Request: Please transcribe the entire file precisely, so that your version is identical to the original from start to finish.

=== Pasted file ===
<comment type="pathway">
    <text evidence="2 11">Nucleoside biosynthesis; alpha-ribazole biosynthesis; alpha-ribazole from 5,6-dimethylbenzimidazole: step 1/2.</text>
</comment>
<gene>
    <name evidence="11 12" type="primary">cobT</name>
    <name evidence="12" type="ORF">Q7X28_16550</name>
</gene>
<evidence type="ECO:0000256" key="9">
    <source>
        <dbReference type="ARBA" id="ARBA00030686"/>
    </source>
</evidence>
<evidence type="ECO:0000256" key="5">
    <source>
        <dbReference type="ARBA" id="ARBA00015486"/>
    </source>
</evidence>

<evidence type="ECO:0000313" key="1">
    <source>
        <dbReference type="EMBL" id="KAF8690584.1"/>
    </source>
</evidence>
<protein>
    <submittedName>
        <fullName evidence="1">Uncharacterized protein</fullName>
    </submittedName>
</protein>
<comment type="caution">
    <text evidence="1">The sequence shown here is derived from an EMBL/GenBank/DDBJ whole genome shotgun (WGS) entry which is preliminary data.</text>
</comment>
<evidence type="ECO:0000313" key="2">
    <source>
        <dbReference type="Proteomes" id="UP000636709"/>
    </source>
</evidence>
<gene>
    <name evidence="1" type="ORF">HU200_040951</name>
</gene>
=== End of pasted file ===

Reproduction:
<comment type="pathway">
    <text evidence="2 11">Nucleoside biosynthesis; alpha-ribazole biosynthesis; alpha-ribazole from 5,6-dimethylbenzimidazole: step 1/2.</text>
</comment>
<gene>
    <name evidence="11 12" type="primary">cobT</name>
    <name evidence="12" type="ORF">Q7X28_16550</name>
</gene>
<evidence type="ECO:0000256" key="9">
    <source>
        <dbReference type="ARBA" id="ARBA00030686"/>
    </source>
</evidence>
<evidence type="ECO:0000256" key="5">
    <source>
        <dbReference type="ARBA" id="ARBA00015486"/>
    </source>
</evidence>

<evidence type="ECO:0000313" key="1">
    <source>
        <dbReference type="EMBL" id="KAF8690584.1"/>
    </source>
</evidence>
<protein>
    <submittedName>
        <fullName evidence="1">Uncharacterized protein</fullName>
    </submittedName>
</protein>
<comment type="caution">
    <text evidence="1">The sequence shown here is derived from an EMBL/GenBank/DDBJ whole genome shotgun (WGS) entry which is preliminary data.</text>
</comment>
<evidence type="ECO:0000313" key="2">
    <source>
        <dbReference type="Proteomes" id="UP000636709"/>
    </source>
</evidence>
<gene>
    <name evidence="1" type="ORF">HU200_040951</name>
</gene>